Chinese car manufacturers face difficulties in Brazil

Emissions continue to rise as sales of newer, fuel-efficient cars fall despite incentives

Sales exploded in the Brazilian automotive market during the global financial crisis when the government incentivised car ownership by cutting a tax on industrialised products (IPI), prompting at least 10 Chinese manufacturers to open factories in Latin America’s biggest market. But in late 2014 President Dilma Rousseff exacted an economic policy shift. The result: demand has declined after years of strong sales and new investments in industrial units.

Chinese manufacturers JAC Motors, Effa, Chery, Rely, Jinbei, Hafei, Lifan, Byd, Changan, and Geely all have factories in Brazil, with JAC Motors and Chery having more advanced operations. But despite their affordability, Chinese brands are strugling to establish themselves in Brazil as growth has slowed to a standstill and increasingly strict rules for domestic manufacturing have been introduced, including restrictions on pollution.

One of Brazil’s top energy research institutions, COPPE-UFRJ, expressed concerns about the effects on the environment of government incentives to stimulate demand for automobiles. “In a scenario in which the government is benefitting companies, it is important that these are accompanied by countermeasures aimed at increasing fuel efficiency in vehicles,” a COPPE-UFRJ study co-authored by Greenpeace said. It also stressed that when the Brazilian government did slash the IPI tax during the global financial crisis in 2008 without requiring countermeasures from car manufacturers, it missed an “excellent chance to start a bold program to increase energy efficiency”.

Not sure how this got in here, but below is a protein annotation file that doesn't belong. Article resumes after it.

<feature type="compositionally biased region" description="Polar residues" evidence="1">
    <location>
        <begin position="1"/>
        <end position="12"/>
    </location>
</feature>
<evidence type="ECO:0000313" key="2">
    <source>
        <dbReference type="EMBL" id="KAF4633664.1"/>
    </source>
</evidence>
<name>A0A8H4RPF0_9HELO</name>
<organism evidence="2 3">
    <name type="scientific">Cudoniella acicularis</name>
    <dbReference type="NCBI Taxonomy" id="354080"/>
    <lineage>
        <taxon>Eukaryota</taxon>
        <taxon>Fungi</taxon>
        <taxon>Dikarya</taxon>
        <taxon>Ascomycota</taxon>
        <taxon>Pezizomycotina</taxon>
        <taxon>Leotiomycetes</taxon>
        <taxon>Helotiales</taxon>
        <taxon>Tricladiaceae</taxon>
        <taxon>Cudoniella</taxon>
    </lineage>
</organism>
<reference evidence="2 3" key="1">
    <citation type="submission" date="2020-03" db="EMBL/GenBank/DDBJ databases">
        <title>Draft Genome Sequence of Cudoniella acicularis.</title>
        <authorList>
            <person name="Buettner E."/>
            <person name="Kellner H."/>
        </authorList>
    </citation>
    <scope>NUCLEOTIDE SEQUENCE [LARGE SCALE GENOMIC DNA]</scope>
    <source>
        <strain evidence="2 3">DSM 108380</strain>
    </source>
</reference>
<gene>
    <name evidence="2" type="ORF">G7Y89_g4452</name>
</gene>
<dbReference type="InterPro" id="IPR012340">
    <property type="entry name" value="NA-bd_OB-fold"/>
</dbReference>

With 86.7 million vehicles (47.9 million of which are automobiles) on the road in Brazil, the country faces serious air pollution problems resulting from transport emissions – fossil fuel-powered vehicles cause 95% of air pollution. Data from the Brazilian Ministry of the Environment’s National Inventory of Vehicular Emissions shows that cars are still the major air polluters in big cities, despite the implementation of programs to control transport pollution.

One such control is the Program to Control Motor Vehicle Air Pollution (Proncove). This program has been in force since the beginning of the 1990s; it stipulates the use of catalytic converters and fuel vapor-trapping devices in new models, and in 2014 forced the removal of outdated lines of engines that do not meet pollution and emissions limits.

According to a report from the Organization for Economic Cooperation and Development (OECD), by 2050 pollution from particulate matter and ozone will be the leading global cause of death related to the environment. In 2011, air pollution was responsible for the deaths of two million people worldwide (65% of these in Asia), a jump of more than 200% from the 800,000 victims registered ten years previously.

Falling sales, lower fuel-efficiency